5 Reasons To Love The Great Horned Owl

An owl named Gigi is recovering at a wildlife rehabilitation center in Mississippi. When the owl, which arrived at Wild at Heart Rescue in May after suffering severe head trauma, recognized her rescuer, she gave him a big hug. She and the rescue’s president, Doug Pojeky, have truly bonded and he was there to see how she was recuperating. With luck, Gigi will have recovered sufficiently to return to the wild in the near future.

Great horned owl

The great horned owl —also known as the hoot owl and tiger owl — doesn’t actually have horns, but ear tufts give that impression. The large, yellow eyes resemble those of the feline, and are outlined in black. The brown, barred feathering is designed for camouflage. Although a great horned owl rarely weighs more than three pounds, it appears much bigger, and has a wide wingspan. If you hear hooting in the dark of night, odds are you’re listening to a great horned owl communicate.

Great horned owls are found throughout North America and parts of South America. They flourish in a variety of climates, but prefer forests and areas near streams.

Eat and regurgitate

The great horned owl consumes prey whole and then regurgitates bone pellets and other matter several hours later. Great horned owl feces are quite large, and may even contain the tiny skulls of their meals.

Silent flight

The wings of other birds make noise when they fly, but the great horned owl’s flight is silent because feathers are less rigid and softer than that of other avian species. That’s a great plus for a bird of prey and makes him an efficient killer. As a nocturnal creature, he flies by night.

Great hearing and vision

The owl’s hearing and vision are first-rate, able to hear even the smallest sound up to nearly 1,000 feet away, which is why no mouse is safe in the vicinity. Hunting at night, the owl’s vision  is good in the dark or at dawn. The horned owl listens and watches, then swoops down and grabs his prey with his sharp talons. Those claws are capable of exerting 300 pounds of pressure per square inch, making them more powerful than human hands.

Monogamous creatures

Great horned owls mate for the long term, and often for life. While they are together — the average pairing lasts at least five years — they are monogamous. However, if one dies, the surviving owl will seek another partner.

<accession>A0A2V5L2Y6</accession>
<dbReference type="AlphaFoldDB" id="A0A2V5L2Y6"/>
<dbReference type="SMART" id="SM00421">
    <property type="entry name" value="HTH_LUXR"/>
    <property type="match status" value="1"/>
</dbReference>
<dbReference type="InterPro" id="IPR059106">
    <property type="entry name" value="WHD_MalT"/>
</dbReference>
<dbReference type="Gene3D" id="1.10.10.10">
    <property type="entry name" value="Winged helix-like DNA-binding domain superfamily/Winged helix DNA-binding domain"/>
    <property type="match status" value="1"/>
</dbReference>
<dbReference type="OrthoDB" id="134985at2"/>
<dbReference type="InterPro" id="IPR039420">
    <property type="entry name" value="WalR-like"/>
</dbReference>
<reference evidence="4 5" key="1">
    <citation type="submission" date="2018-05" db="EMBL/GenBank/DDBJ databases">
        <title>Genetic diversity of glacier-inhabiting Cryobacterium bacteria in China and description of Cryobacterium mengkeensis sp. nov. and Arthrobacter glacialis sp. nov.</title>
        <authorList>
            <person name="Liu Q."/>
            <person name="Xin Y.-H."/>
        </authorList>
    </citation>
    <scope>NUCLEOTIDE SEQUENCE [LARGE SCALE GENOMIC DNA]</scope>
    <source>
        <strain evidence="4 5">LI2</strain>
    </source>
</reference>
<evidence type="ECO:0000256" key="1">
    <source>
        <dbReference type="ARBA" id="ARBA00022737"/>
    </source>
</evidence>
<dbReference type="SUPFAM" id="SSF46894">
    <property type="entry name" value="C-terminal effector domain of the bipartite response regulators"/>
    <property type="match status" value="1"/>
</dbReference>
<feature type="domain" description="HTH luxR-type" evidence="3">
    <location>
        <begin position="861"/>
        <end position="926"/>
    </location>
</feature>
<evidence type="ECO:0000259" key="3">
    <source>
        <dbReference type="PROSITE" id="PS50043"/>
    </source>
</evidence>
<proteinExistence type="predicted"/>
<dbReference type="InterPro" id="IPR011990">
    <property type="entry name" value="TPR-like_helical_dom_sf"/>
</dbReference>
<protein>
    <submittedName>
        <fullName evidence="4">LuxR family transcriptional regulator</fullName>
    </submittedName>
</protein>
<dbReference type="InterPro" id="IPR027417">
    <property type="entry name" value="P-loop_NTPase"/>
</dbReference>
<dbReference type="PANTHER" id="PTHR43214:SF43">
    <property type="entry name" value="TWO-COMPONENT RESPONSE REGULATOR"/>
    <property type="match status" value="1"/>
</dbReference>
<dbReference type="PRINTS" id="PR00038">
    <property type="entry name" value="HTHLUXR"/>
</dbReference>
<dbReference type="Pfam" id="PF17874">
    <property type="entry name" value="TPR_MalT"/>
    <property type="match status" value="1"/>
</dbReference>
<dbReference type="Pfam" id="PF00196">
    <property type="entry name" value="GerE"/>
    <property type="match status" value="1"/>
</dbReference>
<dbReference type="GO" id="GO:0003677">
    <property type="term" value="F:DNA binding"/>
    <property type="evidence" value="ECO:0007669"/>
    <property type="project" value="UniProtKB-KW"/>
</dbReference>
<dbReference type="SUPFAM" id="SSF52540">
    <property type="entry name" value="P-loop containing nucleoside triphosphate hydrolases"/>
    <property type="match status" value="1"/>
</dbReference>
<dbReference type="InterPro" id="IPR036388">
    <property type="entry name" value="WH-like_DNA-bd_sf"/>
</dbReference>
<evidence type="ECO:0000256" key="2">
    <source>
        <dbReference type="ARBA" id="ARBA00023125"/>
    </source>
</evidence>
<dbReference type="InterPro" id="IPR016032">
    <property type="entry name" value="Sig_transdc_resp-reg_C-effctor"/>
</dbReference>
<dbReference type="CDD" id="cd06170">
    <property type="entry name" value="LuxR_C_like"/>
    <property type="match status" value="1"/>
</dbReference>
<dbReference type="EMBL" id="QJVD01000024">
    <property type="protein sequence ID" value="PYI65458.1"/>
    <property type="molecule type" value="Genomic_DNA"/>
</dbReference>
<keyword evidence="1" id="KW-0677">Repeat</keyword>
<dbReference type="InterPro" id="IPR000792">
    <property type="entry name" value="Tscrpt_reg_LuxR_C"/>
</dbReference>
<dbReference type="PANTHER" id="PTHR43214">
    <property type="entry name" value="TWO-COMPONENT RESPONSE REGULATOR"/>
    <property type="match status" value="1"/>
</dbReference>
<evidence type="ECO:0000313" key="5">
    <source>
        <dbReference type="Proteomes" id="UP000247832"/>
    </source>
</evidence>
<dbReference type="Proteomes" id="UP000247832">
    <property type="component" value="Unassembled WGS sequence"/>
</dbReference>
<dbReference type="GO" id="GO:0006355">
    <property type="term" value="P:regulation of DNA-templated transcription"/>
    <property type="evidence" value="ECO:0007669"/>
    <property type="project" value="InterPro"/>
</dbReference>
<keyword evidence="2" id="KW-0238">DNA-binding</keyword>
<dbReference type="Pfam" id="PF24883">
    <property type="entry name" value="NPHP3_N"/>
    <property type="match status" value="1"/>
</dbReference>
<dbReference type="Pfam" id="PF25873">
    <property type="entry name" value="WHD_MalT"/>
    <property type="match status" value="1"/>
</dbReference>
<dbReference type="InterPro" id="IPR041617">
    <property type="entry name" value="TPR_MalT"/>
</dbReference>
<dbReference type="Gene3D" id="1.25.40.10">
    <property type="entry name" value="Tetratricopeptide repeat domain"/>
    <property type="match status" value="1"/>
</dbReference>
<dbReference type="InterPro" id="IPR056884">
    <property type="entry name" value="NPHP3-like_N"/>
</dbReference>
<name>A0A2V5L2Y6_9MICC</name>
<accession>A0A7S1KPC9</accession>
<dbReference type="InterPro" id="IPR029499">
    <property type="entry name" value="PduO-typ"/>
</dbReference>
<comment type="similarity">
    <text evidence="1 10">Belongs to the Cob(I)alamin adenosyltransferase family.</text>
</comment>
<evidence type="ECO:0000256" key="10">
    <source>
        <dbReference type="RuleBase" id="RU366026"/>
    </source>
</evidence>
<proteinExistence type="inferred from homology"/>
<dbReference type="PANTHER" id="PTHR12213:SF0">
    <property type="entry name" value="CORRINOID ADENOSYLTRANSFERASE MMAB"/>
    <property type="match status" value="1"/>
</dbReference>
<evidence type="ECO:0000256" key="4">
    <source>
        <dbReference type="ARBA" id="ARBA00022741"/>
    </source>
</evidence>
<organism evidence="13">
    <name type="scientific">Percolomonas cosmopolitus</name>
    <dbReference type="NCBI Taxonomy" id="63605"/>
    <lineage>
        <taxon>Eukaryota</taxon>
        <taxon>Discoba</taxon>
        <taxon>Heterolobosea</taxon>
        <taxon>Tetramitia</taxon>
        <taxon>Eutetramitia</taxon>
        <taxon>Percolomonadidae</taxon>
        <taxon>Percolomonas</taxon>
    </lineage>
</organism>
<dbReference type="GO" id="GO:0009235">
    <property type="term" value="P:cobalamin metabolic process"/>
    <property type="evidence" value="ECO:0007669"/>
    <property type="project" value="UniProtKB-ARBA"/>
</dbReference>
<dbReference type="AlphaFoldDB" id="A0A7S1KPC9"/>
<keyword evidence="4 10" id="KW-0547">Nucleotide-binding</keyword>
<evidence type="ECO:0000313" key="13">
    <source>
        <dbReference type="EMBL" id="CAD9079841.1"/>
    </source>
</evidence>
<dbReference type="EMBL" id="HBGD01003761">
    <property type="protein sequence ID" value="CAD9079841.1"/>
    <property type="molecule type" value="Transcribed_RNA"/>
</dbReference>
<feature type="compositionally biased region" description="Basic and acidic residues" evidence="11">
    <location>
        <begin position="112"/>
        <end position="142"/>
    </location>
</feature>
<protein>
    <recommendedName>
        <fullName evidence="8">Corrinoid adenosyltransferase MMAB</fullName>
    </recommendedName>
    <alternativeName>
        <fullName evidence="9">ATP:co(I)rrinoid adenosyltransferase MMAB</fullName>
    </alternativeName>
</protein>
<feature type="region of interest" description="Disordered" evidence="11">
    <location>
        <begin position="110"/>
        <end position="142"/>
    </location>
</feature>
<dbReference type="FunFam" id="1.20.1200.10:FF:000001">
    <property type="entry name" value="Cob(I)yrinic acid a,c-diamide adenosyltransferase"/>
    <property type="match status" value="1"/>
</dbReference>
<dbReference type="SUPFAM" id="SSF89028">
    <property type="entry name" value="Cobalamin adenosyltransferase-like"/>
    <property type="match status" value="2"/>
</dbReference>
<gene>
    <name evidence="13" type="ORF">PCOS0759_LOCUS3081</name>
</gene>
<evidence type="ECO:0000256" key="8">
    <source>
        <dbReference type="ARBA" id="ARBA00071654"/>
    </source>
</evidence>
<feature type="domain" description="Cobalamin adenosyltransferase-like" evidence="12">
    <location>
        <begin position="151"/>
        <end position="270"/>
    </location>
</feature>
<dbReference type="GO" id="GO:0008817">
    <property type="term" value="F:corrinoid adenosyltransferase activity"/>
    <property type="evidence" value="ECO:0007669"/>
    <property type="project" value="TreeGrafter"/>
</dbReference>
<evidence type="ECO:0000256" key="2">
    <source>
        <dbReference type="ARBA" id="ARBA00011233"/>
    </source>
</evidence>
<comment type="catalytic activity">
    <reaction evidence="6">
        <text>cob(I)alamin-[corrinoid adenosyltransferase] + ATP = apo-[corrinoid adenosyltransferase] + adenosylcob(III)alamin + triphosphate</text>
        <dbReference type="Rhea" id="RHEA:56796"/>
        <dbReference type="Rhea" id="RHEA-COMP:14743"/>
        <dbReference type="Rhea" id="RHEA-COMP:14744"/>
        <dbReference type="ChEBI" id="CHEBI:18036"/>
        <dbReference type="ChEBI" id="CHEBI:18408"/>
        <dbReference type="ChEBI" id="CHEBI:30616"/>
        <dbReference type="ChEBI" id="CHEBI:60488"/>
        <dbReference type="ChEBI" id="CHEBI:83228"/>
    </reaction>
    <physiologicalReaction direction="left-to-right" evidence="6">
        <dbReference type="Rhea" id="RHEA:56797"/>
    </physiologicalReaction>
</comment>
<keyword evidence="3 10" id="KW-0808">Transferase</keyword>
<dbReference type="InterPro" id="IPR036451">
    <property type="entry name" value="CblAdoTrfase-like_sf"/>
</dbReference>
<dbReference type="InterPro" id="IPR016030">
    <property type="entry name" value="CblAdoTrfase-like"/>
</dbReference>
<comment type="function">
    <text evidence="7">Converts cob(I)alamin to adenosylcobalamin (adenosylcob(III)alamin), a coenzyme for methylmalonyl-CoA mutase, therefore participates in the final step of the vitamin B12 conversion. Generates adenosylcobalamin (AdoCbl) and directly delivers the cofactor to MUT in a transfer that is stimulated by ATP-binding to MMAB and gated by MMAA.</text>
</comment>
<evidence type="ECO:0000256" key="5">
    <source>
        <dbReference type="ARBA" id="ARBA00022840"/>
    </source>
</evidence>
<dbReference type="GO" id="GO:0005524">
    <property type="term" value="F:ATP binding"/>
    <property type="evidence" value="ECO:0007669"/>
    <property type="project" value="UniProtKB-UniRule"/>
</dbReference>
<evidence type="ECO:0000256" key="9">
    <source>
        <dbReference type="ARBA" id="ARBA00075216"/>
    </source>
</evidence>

Nest borrowers

Great horned owls usually fall into the category of renters, not homeowners. The Cornell Lab of Ornithology reports the species is more likely to nest in a variety of sites than any other North American bird.  While reusing the nest of another type of bird is the preferred dwelling, owls nest in deserted buildings, tree cavities, on cliffs — anywhere they feel safe and secure. They don’t return to the nest the following season, if there’s a nest left behind. Owls and owlets are not the best of tenants, and once they are through with a nest, it’s generally no longer habitable.

Once the owlets hatch, both parents provide food. Parents take care of them until they are several months old.

Rodent control

Great horned owls are a form of natural rodent control. Their prey consists primarily of mice, rats, snakes and rabbits, but they’ll take on larger animals, including skunks and hawks. Smaller owl species may end up as meals. The great horned owl will eat anything it can catch, and its diet is the most diverse among all raptors.

Watch the chickens

If you keep poultry, you might not appreciate owls. If you find a dead chicken with only the head removed, suspect a great horned owl. The brains and head are the owl’s favorite chicken dinner. Since owls hunt at night, make sure your flocks are secured inside a chicken house once night falls. That also protects them from other common predators, such as raccoons.

No matter where you live, it’s likely the great horned owl resides nearby. In urban areas, they may live in parks or wetlands. Hopefully you will catch a glimpse of this magnificent creature!

—Jane Meggitt

Recommended Articles